Last week’s blog focused on the ballot measures in different states regarding voting rights and cannabis legalization. Many states have ballot measures on other topics; this week we’ll discuss more of the initiatives on which voters will decide this November.
Enslavement, Servitude, and Criminal Punishment
Still today, 20 state constitutions include language that permits “enslavement or servitude as punishments for crimes.” Five states will vote this fall to keep or remove involuntary servitude from the state’s laws.
- Alabama voters will decide on the “Alabama Recompiled Constitution Ratification Question” which, among other provisions, would permanently remove all racist language. If approved, the state constitution will no longer have racist language regarding involuntary servitude, interracial marriage, school segregation, and poll taxes.
- On the Louisiana ballot, voters will decide on a constitutional amendment to remove or keep language that allows involuntary servitude as punishment for a crime. However, if the ballot measure passes, it would add a section saying it “does not apply to the otherwise lawful administration of criminal justice.”
- Oregon voters will decide on a similar ballot measure. If approved, it would remove language allowing slavery and involuntary servitude as criminal punishments, while adding language authorizing Oregon authorities to sentence convicted individuals with alternatives to incarceration.
- Tennessee’s ballot measure is rather simple. If approved, the constitution would read “Slavery and involuntary servitude are forever prohibited.”
- The constitutional amendment ballot measure in Vermont is also straightforward. It would replace repealed language with “slavery and indentured servitude in any form are prohibited.”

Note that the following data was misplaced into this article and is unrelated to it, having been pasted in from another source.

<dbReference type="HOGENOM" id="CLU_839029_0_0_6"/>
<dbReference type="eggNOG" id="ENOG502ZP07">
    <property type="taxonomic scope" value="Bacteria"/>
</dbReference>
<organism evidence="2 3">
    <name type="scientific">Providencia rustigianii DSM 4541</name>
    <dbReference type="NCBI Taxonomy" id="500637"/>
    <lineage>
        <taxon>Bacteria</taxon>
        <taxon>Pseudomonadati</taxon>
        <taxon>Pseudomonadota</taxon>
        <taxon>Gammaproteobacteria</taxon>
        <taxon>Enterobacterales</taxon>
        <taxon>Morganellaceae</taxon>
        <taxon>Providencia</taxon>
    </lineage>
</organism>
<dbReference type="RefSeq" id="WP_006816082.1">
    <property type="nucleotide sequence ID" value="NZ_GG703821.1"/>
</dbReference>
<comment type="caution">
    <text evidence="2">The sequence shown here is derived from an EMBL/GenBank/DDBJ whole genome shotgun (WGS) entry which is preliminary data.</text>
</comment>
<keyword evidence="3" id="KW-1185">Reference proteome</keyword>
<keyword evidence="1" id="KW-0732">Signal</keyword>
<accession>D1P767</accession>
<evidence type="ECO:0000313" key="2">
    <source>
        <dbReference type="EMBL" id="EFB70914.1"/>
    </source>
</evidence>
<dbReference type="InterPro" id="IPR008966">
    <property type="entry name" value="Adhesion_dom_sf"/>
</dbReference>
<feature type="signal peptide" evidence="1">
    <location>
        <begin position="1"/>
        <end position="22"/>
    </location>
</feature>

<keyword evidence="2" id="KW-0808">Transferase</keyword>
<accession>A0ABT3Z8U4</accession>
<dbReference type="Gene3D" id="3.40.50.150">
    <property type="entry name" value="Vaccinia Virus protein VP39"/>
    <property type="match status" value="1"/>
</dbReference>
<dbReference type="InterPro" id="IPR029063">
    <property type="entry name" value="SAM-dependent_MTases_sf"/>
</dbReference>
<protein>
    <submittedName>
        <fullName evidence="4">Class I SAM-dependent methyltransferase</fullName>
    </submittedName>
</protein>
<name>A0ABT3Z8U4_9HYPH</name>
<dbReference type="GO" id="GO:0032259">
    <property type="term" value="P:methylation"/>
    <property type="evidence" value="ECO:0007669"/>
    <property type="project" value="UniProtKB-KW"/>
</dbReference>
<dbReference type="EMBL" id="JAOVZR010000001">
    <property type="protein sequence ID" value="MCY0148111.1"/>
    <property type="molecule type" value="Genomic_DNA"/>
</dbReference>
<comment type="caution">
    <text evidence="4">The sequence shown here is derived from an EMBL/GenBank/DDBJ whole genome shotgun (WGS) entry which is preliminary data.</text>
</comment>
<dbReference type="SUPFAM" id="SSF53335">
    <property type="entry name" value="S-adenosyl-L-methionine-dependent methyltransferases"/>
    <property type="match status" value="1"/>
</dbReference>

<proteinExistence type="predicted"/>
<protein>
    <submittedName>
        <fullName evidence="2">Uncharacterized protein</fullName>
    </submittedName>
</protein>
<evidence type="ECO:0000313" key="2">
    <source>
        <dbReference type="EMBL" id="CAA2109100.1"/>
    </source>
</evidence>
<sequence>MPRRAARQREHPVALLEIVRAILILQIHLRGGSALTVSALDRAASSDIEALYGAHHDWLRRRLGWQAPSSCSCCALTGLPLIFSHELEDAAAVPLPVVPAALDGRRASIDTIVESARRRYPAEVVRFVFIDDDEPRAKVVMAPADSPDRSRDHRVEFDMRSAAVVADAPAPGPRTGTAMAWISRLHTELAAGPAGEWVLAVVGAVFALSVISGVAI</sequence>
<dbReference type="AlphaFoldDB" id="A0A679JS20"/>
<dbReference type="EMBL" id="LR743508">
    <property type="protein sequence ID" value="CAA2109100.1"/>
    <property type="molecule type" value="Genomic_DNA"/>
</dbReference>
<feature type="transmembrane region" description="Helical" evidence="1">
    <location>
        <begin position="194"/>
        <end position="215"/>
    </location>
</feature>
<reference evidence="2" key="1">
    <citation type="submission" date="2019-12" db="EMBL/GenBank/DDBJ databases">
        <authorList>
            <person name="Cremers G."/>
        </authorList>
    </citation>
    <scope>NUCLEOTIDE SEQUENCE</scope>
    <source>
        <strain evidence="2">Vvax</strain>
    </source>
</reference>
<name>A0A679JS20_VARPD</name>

The overturning of Roe v. Wade this summer popularized abortion ballot measures. Five states have abortion on the midterm ballot.
- With Proposition 1 on the ballot, California voters have the opportunity to enshrine abortion and contraceptive rights into the state constitution.
- Michigan voters will decide this fall on Proposal 3, called the Right to Reproductive Freedom Initiative. If passed, the state would implement broad reproductive freedom healthcare protections.
- In Vermont, voters will decide on Proposal 5, named the Right to Personal Reproductive Autonomy Amendment. If approved, the Vermont Constitution will protect reproductive autonomy and prohibit government infringement.
- Voters in Kentucky will decide on a constitutional amendment similar to the one Kansans voted down in August. If approved, the Kentucky Constitution would not protect the right to an abortion or government funding for abortion.
- Montana is the final state with an abortion-related initiative on the midterm ballot. LR-131, if passed, would institute a state statute saying that infants born alive at any stage are people and they must be given medical care. The law specifically mentions babies born after induced labor, cesarean section, attempted abortion, or other methods.